Scientists working on sheep scrapie, a similar brain disorder to bovine spongiform encephalopathy (BSE), demonstrated in the 1980s that the drug pentosan polysulphate can delay or avert the onset of the disease.
Because pentosan polysulphate is already in use in America, it has undergone the extensive toxicity trials that all new drugs have to pass and so would pose few practical problems for licensing in Britain.
Although the scrapie research on pentosan polysulphate was abandoned more than 10 years ago, scientists believe the work should be revitalised to investigate whether the drug might be used to help people at high risk of developing new variant Creutzfeldt Jakob disease (nvCJD), the human form of BSE.
Chris Bostock, the director of the Institute of Animal Health, said he had applied for funds from the government to research the drug, which was first investigated by the institute's Neuropathogenesis Unit in Edinburgh.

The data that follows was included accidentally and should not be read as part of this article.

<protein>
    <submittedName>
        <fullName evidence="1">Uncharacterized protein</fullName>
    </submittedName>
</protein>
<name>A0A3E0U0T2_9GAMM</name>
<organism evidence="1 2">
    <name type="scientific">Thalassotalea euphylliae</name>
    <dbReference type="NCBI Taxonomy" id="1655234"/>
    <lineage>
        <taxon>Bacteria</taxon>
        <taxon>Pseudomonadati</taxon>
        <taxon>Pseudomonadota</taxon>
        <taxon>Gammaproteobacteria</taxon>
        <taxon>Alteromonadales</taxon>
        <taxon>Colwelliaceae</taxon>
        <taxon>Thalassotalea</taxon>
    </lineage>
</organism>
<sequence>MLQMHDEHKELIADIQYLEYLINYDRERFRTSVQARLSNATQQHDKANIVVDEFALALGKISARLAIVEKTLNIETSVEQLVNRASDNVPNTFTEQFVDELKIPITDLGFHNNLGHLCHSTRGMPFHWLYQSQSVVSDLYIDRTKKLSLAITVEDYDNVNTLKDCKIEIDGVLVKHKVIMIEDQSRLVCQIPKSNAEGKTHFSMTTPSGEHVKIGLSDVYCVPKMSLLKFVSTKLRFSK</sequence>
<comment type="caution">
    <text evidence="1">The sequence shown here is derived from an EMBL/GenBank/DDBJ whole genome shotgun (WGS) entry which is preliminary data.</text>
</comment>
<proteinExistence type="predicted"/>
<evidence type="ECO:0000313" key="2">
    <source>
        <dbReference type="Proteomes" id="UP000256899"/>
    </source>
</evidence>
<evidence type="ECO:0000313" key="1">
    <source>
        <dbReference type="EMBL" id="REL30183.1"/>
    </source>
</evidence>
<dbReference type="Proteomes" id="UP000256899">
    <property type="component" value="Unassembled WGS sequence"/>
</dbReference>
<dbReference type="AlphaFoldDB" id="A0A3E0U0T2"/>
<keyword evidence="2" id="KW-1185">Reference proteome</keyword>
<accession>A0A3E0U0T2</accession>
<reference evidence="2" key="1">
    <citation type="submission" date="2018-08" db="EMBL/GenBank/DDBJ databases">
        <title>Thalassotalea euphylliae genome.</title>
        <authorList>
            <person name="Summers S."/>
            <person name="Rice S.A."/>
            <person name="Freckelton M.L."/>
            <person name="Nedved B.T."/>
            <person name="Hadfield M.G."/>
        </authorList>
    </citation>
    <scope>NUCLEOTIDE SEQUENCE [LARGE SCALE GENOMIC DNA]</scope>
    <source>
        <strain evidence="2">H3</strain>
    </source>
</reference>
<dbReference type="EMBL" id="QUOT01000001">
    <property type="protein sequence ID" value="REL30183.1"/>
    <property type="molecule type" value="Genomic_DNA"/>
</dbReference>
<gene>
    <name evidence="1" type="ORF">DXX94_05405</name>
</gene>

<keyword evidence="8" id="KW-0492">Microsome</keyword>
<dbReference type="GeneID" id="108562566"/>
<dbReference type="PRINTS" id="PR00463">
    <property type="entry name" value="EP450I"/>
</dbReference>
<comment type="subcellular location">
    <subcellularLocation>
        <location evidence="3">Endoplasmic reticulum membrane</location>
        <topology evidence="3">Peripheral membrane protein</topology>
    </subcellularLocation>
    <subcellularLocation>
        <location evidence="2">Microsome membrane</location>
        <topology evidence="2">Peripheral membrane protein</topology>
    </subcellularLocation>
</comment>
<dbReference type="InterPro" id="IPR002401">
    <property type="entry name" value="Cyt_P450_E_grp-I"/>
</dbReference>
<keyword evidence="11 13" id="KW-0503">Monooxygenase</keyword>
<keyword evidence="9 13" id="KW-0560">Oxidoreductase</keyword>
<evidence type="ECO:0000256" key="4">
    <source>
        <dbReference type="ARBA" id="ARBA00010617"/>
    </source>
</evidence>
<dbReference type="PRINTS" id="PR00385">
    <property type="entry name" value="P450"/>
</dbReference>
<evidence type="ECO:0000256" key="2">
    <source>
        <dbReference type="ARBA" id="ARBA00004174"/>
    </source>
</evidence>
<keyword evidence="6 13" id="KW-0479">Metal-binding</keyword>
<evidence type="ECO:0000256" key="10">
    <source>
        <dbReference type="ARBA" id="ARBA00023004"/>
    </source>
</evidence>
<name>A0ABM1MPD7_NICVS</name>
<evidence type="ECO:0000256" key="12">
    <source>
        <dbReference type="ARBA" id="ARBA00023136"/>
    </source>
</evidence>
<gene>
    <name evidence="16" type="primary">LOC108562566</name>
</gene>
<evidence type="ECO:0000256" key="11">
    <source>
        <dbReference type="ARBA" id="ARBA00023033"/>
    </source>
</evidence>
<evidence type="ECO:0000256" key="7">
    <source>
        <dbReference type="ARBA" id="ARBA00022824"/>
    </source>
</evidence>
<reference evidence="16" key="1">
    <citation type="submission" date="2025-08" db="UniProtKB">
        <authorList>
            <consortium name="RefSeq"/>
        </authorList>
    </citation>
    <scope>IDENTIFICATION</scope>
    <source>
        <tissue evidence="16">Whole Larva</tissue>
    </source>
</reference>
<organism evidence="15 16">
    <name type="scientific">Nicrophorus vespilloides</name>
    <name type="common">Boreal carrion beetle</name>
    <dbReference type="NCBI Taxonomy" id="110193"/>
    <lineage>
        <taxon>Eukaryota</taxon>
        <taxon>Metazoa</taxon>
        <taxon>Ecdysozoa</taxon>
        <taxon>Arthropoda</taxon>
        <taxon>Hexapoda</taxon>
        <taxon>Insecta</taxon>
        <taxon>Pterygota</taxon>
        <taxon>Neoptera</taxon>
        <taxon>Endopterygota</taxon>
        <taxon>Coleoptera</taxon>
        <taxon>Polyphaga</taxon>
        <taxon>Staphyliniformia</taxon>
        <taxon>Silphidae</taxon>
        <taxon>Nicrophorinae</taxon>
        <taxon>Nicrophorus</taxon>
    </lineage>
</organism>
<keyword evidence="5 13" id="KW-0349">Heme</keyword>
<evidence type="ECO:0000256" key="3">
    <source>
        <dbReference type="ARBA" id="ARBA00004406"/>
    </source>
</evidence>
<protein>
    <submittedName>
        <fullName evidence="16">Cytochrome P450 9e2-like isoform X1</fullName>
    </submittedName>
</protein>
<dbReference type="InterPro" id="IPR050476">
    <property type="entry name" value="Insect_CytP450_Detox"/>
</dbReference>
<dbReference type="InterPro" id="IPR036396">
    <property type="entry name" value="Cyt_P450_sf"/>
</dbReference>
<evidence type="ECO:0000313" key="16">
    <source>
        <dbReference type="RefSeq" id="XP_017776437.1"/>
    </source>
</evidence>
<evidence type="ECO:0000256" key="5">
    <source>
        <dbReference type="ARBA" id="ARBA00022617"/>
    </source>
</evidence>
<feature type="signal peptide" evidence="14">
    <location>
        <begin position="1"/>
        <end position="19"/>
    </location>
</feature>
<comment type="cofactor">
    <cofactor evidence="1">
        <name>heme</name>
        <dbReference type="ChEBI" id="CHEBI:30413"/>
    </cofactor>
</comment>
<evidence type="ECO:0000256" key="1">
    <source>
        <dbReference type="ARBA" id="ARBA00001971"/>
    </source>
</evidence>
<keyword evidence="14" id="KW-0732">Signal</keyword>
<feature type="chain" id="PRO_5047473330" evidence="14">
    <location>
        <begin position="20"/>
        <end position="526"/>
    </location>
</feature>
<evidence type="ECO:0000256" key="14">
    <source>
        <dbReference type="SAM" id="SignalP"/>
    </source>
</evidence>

Alan Dickinson, the institute's former director who carried out the work with his colleague Christine Farquhar, said pentosan polysulphate "should be taken seriously" as a possible anti-CJD treatment.
In 1984, two independent teams of researchers showed in experiments on mice which had been injected with scrapie that pentosan polysulphate can prevent the onset of disease in some animals, Dr Dickinson said. He cautioned, however, that this does not mean the same effects will occur in humans because of differences in the genetics of mice, and because the doses used on the animals were relatively large.
Stephen Dealler, a scientist from Burnley Hospital who is pressing the Department of Health to adopt the new drug, said there was evidence that pentosan polysulphate will work as an anti-CJD agent at much lower doses to those used in the mouse experiments.
He said the dose of 100 milligrams a day given to American patients to treat interstitial cystitis was 100 times greater than the amount that would have an effect against CJD.
"The problem is that pentosan polysulphate cannot be given to humans as a CJD prophylactic unless it is proven to work and it is impossible to prove it will work unless it is tried," Dr Dealler said.
People at highest risk of nvCJD, such as the children of those who developed the disease or people who received blood transfusions, could be offered the drug with informed consent, he said.